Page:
India’s FDI Outflows Exceed Inflows: The Role of ICT week, I attended a presentation at the International Development Research Centre (IDRC) by Dr. Pratap Bhanu Mehta speaking on India‘s great economic transformation.  It was an excellent talk, but he had raised one point in particular which caught my specific interest, which nagged at me to investigate further — that India’s FDI (foreign direct investment) outflows had exceeded inflows and that the primary recipients of this investment were North America and Europe.  This was presented as a key favourable indication of India’s strong economic development, but the question which nagged at me was what part the ICT sector had to play in this important statistic.

Non-exhaustively investigating this statistic, I’ve found pieces of information:

– India’s FDI inflows were USD 24.6 billion in fiscal year 07-08, with ‘Computer Software and Hardware’ and ‘Telecommunications’ ranking second and third respectively as sectors attracting the highest FDI inflows (source:  Fact Sheet on India’s FDI March 2008 from India’s Department of Industrial Policy and Promotion).

– A number of online news articles, including this one from the Asia Times in March 2007 and this one from India PR Wire released at the same time, cite a report from India’s Associated Chambers of Commerce and Industry (Assocham), ‘Study on FDI Outflow and Role of Manufacturing in the Mergers and Acquisitions Front, 2007’.  This report states that for 2007-08, FDI outflow was predicted to be USD 15 billion while inflows were exptected to be USD 12 billion.  (Searches to find Assocham’s report did not end successfully.)  However, Asia Times has this information from the report:

“Preferred investment destinations are Europe, the United States and Africa, in the last case taking advantage of that continent’s cost-competitiveness. Sectors such as pharmaceuticals and automobiles will give a major push to the FDI outflow, though information technology will continue to dominate the scene, said the report.”

– A UNCTAD report from 2005, “India’s outward FDI:  a giant awakening?“, though outdated and drawing on data from 2003, stated that indeed FDI outflows have risen sharply, and that the sector receiving the most Indian investment is manufacturing, although “Indian IT companies are actively establishing operations abroad to expand markets and to service clients better”.  The top 15 Indian ICT software and services companies had all invested abroad, and primarily in developed countries.

3 thoughts on “India’s FDI Outflows Exceed Inflows: The Role of ICT

  1. This is really interesting data that you’ve dug up.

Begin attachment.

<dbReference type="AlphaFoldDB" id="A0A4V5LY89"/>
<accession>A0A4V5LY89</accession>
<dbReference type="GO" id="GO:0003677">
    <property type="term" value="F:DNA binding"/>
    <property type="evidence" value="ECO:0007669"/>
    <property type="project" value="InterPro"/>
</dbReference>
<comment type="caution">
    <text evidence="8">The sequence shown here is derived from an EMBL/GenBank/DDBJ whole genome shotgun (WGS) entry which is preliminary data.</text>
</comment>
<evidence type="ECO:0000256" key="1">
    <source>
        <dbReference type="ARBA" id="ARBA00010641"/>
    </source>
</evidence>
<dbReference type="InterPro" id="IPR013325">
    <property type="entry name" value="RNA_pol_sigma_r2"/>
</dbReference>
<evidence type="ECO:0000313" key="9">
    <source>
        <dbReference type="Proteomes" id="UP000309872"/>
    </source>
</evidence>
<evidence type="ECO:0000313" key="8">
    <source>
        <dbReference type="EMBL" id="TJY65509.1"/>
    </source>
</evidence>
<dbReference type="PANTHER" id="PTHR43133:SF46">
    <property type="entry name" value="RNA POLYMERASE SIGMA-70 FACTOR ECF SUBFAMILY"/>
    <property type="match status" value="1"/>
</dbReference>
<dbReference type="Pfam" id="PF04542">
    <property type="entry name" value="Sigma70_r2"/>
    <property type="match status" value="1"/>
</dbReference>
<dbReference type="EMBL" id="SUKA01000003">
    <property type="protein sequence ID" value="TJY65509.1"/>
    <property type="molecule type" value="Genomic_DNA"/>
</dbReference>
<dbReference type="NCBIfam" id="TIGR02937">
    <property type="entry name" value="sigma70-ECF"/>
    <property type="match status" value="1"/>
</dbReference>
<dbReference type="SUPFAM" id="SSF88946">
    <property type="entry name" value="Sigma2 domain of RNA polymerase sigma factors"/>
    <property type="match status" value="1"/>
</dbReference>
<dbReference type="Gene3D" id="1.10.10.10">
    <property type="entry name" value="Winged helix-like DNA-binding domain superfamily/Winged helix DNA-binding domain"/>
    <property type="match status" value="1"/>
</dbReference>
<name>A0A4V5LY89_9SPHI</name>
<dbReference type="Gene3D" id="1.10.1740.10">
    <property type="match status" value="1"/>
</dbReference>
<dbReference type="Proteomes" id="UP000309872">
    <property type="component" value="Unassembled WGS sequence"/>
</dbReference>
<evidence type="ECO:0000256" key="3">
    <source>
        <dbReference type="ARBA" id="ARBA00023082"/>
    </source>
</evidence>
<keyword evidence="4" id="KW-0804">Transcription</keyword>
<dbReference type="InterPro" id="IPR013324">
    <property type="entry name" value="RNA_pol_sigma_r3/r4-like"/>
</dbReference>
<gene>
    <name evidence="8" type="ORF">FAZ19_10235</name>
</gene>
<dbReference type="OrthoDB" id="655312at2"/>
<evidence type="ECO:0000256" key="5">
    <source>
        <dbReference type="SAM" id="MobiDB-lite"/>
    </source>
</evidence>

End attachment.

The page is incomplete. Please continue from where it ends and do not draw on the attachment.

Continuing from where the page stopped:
You don’t comment on whether you agree or not that this is a sign of India’s economic strength, but I think it certainly reflects the strength of the ICT sector – that it is now back-investing in the very places that first invested in it. In particular, ICT sector investment has been put into buying up firms in Silicon Valley and the like, which can increase the connectivity between the industrialised country IT hubs, and offshoring in India (itself now a global IT hub).

    The fact that India’s IT FDI outflows exceed its inflows does not, of course, mean India is losing money. The FDI inflows are associated with lots of (separately-accounted) contract income flowing into India, and so are the FDI outflows.

    As I write, one particularly interesting question is what the impact will be of the US Presidential Election. It is possible that Obama might slow or even reverse IT offshoring in a way that McCain would not.

  2. Richard,

    I’m not clear on what exactly this means in a wider context for India, but on the surface I do consider it as a sign of India’s much increased economic strength. Increased FDI outflow is great – but is FDI inflow decreasing, and what does that mean?

    The World Bank produced ‘India and the Knowledge Economy: Leveraging Strengths and Opportunities’ in 2005 (complete version can only be bought, the overview is available: and made the recommendation (from the overview):
    “India also needs to boost foreign direct investment (FDI), which can be a facilitator of rapid and efficient transfer and cross-border adoption of new knowledge and technology.” This logically holds for FDI flowing in either direction.

    Therefore, the importance of overall flows to achieve ICT and knowledge transfer is important, but stronger outflows than inflows do place India in the stronger position.

    Indeed, much is at stake with the US election, but to that question, we can only hypothesize.

  3. Table 11 (In Facts Sheet cited) shows total FDI inwards for April 07/March 08 is nearly US$30 billion not $24 billion – 35% up on previous year. Also the authors conclusion comes from a prediction for 2007 of US$15 b out vs US$12 b in. This estimate of $12 b is way short of actual $30 b inwards FDI. Need to get actual $b FDI outflow for April 07-March 08.

    The $16 b doesnt match Table II Total FDI inwards in the Fact Sheet cited in the original article above. the andhracafe url refers to the prediction at March 07. That is irrelevant. Need the actual figures for 07/08. Maybe outflow exceeds inflow but these figures don’t show it.

    Some clarifications are needed here whether the figures cited ( of $15bn outflow and $12bn inflow ) are just *predicted* figures or whether they are the actual figures of FDI flowing in and out of the country.

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